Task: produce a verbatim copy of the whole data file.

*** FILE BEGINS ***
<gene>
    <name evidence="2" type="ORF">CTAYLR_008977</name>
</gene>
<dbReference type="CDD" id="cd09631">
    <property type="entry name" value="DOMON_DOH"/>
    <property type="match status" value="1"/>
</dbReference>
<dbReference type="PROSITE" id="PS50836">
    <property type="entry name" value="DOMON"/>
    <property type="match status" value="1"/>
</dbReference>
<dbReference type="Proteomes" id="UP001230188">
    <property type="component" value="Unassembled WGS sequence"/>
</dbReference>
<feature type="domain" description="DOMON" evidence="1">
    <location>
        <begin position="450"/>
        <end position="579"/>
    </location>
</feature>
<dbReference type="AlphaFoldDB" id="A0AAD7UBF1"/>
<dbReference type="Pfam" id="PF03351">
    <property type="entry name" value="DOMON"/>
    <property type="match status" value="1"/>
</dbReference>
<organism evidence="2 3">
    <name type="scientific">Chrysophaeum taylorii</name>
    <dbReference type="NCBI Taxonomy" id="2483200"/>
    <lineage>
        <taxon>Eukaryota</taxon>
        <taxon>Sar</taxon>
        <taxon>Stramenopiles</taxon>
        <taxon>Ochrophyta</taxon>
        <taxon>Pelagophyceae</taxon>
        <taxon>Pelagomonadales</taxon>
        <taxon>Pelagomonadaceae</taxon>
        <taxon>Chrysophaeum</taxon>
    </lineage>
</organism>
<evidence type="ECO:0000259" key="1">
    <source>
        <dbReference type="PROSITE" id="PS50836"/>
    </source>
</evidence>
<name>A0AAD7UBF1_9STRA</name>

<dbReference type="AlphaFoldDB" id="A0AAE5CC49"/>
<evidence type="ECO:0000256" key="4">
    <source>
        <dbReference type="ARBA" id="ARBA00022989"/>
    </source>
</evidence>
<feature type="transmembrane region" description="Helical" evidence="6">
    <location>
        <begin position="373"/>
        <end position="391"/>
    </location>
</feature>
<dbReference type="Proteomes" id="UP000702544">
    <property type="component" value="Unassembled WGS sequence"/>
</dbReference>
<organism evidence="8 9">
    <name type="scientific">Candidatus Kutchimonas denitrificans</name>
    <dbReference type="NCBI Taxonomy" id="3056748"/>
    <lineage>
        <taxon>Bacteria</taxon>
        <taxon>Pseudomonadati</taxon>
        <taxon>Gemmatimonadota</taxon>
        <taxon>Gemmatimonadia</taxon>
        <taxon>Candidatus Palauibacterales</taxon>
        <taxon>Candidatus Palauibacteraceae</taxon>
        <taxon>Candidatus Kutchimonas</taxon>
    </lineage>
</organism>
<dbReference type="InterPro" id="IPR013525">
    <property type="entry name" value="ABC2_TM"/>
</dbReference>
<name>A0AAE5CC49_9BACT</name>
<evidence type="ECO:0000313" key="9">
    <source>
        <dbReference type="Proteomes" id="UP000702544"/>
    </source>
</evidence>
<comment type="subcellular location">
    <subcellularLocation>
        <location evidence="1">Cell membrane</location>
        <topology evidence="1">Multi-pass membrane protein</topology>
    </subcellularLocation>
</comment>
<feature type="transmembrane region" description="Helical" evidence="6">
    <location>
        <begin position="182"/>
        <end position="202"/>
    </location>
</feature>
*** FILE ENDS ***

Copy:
<gene>
    <name evidence="2" type="ORF">CTAYLR_008977</name>
</gene>
<dbReference type="CDD" id="cd09631">
    <property type="entry name" value="DOMON_DOH"/>
    <property type="match status" value="1"/>
</dbReference>
<dbReference type="PROSITE" id="PS50836">
    <property type="entry name" value="DOMON"/>
    <property type="match status" value="1"/>
</dbReference>
<dbReference type="Proteomes" id="UP001230188">
    <property type="component" value="Unassembled WGS sequence"/>
</dbReference>
<feature type="domain" description="DOMON" evidence="1">
    <location>
        <begin position="450"/>
        <end position="579"/>
    </location>
</feature>
<dbReference type="AlphaFoldDB" id="A0AAD7UBF1"/>
<dbReference type="Pfam" id="PF03351">
    <property type="entry name" value="DOMON"/>
    <property type="match status" value="1"/>
</dbReference>
<organism evidence="2 3">
    <name type="scientific">Chrysophaeum taylorii</name>
    <dbReference type="NCBI Taxonomy" id="2483200"/>
    <lineage>
        <taxon>Eukaryota</taxon>
        <taxon>Sar</taxon>
        <taxon>Stramenopiles</taxon>
        <taxon>Ochrophyta</taxon>
        <taxon>Pelagophyceae</taxon>
        <taxon>Pelagomonadales</taxon>
        <taxon>Pelagomonadaceae</taxon>
        <taxon>Chrysophaeum</taxon>
    </lineage>
</organism>
<evidence type="ECO:0000259" key="1">
    <source>
        <dbReference type="PROSITE" id="PS50836"/>
    </source>
</evidence>
<name>A0AAD7UBF1_9STRA</name>

<dbReference type="AlphaFoldDB" id="A0AAE5CC49"/>
<evidence type="ECO:0000256" key="4">
    <source>
        <dbReference type="ARBA" id="ARBA00022989"/>
    </source>
</evidence>
<feature type="transmembrane region" description="Helical" evidence="6">
    <location>
        <begin position="373"/>
        <end position="391"/>
    </location>
</feature>
<dbReference type="Proteomes" id="UP000702544">
    <property type="component" value="Unassembled WGS sequence"/>
</dbReference>
<organism evidence="8 9">
    <name type="scientific">Candidatus Kutchimonas denitrificans</name>
    <dbReference type="NCBI Taxonomy" id="3056748"/>
    <lineage>
        <taxon>Bacteria</taxon>
        <taxon>Pseudomonadati</taxon>
        <taxon>Gemmatimonadota</taxon>
        <taxon>Gemmatimonadia</taxon>
        <taxon>Candidatus Palauibacterales</taxon>
        <taxon>Candidatus Palauibacteraceae</taxon>
        <taxon>Candidatus Kutchimonas</taxon>
    </lineage>
</organism>
<dbReference type="InterPro" id="IPR013525">
    <property type="entry name" value="ABC2_TM"/>
</dbReference>
<name>A0AAE5CC49_9BACT</name>
<evidence type="ECO:0000313" key="9">
    <source>
        <dbReference type="Proteomes" id="UP000702544"/>
    </source>
</evidence>
<comment type="subcellular location">
    <subcellularLocation>
        <location evidence="1">Cell membrane</location>
        <topology evidence="1">Multi-pass membrane protein</topology>
    </subcellularLocation>
</comment>
<feature type="transmembrane region" description="Helical" evidence="6">
    <location>
        <begin position="182"/>
        <end position="202"/>
    </location>
</feature>